Monthly Archives: February 2013

Take action against modern day slavery with a phone call today!

I got this email today. Join me in taking action in standing against modern day slavery.


The House of Representatives has scheduled critical votes on the Trafficking Victims Protection Act today and tomorrow. Your member of Congress needs to hear from you today. We’ve been working with you for a year and a half to get this legislation reauthorized and we are finally near the finish line.

Please call the Capitol Switchboard right now at 202-224-3121 and ask for your Representative. When you are connected, here is a sample script:

“My name is Kathy and I believe in a world without slavery. I am your constituent and I am calling to ask you to support S. 47 – the Senate-passed Violence Against Women Act, which includes the Trafficking Victims Protection Act. Please vote NO today on the Substitute Amendment to S. 47, which is narrower and does not include the vital anti-human trafficking legislation. Then vote YES tomorrow on the final passage of S. 47. Thank you.”

You know the facts: the Trafficking Victims Protection Reauthorization Act is the cornerstone of American anti-trafficking policy. It sets vital funding benchmarks and increases our ability to protect victims, assist survivors, and prosecute traffickers.

Please make sure your Congressperson knows you support the final passage of S. 47.

We can do this today. Please call 202-224-3121 and follow up with an email now.

Mary Ellison
Director of Policy
Polaris Project

PS: You can let your friends on Facebook and followers on Twitter know you support the final passage of the S. 47. Thank you.

P.O. Box 53315, Washington, DC 20009
Tel: 202-745-1001, Fax: 202-745-1119 |

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Filed under Uncategorized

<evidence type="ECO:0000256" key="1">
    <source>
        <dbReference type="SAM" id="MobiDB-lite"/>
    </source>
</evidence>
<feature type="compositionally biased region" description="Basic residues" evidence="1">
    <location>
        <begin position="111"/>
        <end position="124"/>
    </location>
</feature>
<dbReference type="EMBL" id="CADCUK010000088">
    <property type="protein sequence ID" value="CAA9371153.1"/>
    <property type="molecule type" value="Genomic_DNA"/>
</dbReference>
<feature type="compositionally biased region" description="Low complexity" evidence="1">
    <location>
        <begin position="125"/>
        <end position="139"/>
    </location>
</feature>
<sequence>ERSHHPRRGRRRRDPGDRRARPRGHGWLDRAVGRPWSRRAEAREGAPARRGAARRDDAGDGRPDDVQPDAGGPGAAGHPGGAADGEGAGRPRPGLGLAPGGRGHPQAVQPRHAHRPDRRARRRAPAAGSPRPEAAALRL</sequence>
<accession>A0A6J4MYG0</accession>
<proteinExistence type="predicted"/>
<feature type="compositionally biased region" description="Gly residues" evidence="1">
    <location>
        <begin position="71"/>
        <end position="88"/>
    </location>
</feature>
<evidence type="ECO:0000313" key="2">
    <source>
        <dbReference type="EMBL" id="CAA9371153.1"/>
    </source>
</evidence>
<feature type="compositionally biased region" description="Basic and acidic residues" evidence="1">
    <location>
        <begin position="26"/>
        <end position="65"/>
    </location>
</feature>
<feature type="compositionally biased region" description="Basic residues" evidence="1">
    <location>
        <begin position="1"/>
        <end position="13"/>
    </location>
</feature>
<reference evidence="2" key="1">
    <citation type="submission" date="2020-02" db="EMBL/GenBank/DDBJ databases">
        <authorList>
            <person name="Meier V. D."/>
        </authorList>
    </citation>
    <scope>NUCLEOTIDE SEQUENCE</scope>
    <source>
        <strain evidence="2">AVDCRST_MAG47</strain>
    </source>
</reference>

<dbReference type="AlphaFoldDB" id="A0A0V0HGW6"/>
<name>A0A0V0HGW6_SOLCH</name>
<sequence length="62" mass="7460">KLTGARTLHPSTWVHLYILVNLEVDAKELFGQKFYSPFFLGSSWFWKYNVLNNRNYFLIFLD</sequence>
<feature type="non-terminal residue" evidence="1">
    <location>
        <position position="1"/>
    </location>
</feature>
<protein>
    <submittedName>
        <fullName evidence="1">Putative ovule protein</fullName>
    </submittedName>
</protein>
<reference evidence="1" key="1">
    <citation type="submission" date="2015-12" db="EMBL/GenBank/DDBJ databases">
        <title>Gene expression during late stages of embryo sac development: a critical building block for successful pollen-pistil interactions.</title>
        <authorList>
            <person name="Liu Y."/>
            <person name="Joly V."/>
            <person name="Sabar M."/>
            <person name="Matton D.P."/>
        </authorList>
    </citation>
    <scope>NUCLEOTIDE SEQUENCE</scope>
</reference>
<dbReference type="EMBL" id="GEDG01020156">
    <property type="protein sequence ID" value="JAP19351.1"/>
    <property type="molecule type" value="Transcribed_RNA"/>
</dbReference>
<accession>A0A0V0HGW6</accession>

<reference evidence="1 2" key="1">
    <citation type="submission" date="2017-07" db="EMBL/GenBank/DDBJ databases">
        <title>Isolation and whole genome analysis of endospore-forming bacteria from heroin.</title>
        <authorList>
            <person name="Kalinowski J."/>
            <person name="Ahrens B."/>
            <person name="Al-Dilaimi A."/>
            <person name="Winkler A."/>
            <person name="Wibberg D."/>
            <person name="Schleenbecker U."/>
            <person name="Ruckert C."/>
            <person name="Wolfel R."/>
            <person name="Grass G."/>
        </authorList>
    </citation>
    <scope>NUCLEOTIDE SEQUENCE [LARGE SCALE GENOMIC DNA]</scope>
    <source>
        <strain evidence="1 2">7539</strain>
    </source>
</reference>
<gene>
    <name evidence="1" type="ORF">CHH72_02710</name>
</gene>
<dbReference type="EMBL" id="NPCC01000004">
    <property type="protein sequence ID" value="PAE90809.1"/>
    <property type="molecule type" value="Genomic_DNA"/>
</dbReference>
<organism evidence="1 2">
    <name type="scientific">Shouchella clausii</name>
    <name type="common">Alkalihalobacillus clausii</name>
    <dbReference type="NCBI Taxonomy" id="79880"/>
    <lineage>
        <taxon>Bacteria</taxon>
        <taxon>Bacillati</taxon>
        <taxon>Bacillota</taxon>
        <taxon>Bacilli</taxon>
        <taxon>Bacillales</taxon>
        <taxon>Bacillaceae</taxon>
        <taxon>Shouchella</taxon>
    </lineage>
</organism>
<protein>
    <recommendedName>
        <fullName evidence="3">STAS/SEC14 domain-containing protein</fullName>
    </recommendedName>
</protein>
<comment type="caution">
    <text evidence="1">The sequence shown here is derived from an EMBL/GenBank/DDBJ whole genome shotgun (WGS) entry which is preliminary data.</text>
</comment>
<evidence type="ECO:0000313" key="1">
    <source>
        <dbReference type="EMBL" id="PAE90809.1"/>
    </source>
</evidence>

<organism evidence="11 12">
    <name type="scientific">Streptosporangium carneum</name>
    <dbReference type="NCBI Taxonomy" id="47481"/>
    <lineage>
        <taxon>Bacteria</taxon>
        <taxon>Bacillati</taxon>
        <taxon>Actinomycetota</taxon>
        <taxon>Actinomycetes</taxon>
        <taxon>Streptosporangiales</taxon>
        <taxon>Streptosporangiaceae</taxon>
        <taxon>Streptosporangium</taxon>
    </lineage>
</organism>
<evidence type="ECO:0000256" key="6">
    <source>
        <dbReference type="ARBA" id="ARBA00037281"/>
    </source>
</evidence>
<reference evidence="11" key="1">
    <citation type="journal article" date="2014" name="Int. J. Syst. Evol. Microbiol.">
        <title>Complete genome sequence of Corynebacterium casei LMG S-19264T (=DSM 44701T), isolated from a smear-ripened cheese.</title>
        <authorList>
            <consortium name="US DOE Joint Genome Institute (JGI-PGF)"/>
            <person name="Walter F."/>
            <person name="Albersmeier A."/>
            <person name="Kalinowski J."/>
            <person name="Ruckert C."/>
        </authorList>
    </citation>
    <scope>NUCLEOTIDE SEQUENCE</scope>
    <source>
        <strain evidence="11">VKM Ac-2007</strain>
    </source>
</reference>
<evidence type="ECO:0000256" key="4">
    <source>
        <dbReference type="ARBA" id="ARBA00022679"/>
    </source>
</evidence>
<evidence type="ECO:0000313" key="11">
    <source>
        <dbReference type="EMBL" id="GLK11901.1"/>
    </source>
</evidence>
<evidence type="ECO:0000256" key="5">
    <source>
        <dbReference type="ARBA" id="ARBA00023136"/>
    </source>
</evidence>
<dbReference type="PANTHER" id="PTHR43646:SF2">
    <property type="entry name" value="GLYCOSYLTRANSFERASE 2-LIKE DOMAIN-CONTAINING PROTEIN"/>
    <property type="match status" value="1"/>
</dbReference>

The Courage of an Artist

We converged on the opening from both directions. East coast and west coast family meeting in middle America to celebrate her creativity, her design and, I think most importantly, her courage.

What courage it takes for an artist to share the work they have created with others. To allow strangers to gaze at their creations projecting different, perhaps even opposing emotions, thoughts or conclusions than the artist had in mind when designing and creating the piece. To stand in the gallery and listen to the reactions of others surrounding the work you have on display while they do not recognize or realize you are the creator. To share your inspiration, your process and your emotions not knowing if you will be understood or accepted by those observing your work and you as an artist.

Yes, I have come to appreciate the courage of my daughter as an artist. She is fully living, engaged and contributing. I recently read Brene Brown’s book, Daring Greatly, and she speaks of the courage it takes to be vulnerable.

“Rather than sitting on the sidelines and hurling judgement and advice, we must dare to show up and let ourselves be seen.” – Brene Brown

What a great picture this is of an artist displaying their work, allowing themselves to be seen. Literally.


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Filed under Family

Give. No Give.